Old Ways, New Ways, and Patient Safety
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Twenty years ago, Reuland says, "we thought that if we as providers had an intervention that could possibly help someone, then giving patients access to it was a good thing. I think a generation later, we're learning that turning off our medical apparatus is as important sometimes as turning it on."
Saving money and avoiding harm
One such project to pare costs and avoid harm is the brainchild of Jeffrey Trost, MD, 43, director of Bayview's cardiac catheterization laboratory and deputy director for clinical practice.
Trost made a persuasive case to almost completely eliminate redundant and less accurate cardiac enzyme blood draws—tests that added costs to hospital expenses and patients' bills—when the troponin enzyme test did a much better job at detecting blockage of blood supply to heart muscle.
Trost says as he was starting out in the cath lab, he'd see people referred for procedures who'd had "double-digit" quantities of creatine kinase (CK) or creatine kinase–myocardial band (CK-MB) cardiac enzyme blood tests, when two or three would have sufficed.
"It struck me as wasteful and wrong," he says. "Imagine if you as a patient knew that your doctor ordered 10 or 11 tests when two or three would do—and either you or your insurance company is going to pay for it; we all wind up paying for it somehow."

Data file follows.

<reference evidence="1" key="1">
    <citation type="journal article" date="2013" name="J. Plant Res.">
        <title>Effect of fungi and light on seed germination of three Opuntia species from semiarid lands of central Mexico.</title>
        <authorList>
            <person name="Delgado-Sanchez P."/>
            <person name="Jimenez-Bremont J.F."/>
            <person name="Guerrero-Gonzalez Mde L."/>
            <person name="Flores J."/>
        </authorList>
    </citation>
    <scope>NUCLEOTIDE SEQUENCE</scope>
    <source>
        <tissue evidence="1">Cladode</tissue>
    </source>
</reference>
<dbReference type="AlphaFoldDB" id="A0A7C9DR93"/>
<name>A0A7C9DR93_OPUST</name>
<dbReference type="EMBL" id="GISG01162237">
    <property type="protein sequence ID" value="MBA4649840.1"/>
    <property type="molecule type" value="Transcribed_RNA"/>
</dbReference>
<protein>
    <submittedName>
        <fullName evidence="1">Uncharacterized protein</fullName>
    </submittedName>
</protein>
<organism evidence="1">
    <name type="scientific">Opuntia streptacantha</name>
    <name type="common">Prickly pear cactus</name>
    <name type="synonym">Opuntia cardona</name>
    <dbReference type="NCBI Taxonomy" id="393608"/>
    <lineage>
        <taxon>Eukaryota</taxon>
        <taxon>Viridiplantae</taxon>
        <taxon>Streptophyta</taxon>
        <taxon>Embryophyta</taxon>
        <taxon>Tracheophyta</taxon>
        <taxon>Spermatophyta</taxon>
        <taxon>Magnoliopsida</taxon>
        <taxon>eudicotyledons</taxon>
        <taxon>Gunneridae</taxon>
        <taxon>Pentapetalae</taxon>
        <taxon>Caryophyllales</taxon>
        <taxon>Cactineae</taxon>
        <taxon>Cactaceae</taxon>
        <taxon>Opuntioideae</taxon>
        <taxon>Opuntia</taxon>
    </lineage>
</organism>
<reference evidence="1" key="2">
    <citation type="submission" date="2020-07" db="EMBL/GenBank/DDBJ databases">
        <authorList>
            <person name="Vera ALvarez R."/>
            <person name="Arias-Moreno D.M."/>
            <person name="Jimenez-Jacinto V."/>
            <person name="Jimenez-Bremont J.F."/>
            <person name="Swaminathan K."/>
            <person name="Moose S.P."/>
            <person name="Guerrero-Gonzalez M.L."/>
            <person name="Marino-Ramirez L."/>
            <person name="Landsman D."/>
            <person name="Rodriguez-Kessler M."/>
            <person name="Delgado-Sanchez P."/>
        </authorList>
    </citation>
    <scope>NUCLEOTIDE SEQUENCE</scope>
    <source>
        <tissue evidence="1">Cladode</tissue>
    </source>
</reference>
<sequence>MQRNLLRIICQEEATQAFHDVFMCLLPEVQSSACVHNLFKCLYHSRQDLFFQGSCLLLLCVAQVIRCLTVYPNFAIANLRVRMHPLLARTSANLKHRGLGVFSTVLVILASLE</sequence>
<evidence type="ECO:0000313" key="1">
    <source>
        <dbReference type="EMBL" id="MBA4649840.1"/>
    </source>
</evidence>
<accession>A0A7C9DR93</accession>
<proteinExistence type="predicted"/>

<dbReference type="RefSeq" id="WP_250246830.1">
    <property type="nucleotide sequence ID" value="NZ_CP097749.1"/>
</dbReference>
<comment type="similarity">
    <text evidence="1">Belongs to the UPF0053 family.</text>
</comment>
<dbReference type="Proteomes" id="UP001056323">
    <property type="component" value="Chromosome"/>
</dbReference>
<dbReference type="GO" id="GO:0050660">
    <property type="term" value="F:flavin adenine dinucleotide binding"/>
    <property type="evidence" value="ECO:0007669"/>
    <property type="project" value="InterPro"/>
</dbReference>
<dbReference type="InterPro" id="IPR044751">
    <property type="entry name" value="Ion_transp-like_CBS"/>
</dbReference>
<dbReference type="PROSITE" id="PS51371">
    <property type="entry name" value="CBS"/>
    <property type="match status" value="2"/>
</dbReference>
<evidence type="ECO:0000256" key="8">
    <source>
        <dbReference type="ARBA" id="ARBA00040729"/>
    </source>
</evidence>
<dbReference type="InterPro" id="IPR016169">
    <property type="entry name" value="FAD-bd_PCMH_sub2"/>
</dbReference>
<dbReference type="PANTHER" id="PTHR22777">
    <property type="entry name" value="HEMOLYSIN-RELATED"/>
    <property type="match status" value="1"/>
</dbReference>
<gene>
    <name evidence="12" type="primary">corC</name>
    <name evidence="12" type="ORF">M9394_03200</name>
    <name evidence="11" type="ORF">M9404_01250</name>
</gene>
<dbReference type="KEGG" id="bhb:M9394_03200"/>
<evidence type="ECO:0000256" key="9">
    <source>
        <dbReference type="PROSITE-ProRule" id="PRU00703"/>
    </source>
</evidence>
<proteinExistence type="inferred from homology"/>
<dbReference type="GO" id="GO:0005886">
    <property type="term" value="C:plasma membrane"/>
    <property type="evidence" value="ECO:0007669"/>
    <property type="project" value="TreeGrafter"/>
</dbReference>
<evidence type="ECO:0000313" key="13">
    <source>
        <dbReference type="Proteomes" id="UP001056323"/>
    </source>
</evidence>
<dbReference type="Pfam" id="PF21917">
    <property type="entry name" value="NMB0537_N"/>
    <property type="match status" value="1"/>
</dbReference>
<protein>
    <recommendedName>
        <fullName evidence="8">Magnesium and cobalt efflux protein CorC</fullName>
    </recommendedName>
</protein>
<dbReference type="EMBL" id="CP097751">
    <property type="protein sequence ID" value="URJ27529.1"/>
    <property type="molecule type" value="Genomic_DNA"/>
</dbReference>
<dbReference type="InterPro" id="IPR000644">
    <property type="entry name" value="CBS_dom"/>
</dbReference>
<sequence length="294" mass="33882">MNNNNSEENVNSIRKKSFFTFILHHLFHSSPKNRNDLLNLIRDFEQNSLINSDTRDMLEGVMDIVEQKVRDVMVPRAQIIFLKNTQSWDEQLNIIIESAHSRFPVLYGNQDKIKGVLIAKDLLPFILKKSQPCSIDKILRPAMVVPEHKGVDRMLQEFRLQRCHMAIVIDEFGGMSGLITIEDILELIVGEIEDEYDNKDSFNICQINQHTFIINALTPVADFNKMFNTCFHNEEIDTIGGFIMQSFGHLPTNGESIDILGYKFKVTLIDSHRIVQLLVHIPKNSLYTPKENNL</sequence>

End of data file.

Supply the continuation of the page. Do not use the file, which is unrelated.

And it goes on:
So many blood draws can cause harm, he says. "In theory and in practice, by reducing the number of cardiac tests ordered, we reduced potential harm by reducing unnecessary blood draws and, more important, reduced the number of downstream tests, such as stress tests and invasive cardiac procedures that would be prompted by abnormal results."
With support from leadership, Trost and colleagues created and distributed an evidence-based guideline with "suggestions" physicians could use when ordering these tests.
Over the next 12 months, they found a 66% reduction in cardiac enzyme tests compared with the prior 30 months, and no missed diagnoses.
Although actual cost-reduction estimates are difficult because of Maryland's unique prospective payment system, hospital charges to payers dropped by $1.2 million, Trost says.
Oral versus intravenous drugs
Across the country at 722-bed University of California San Francisco Medical Center, hospitalist Christopher Moriates, MD, just one year out of residency, has launched the High Value Care Committee and has reduced spending and potential harm in at least six ways.
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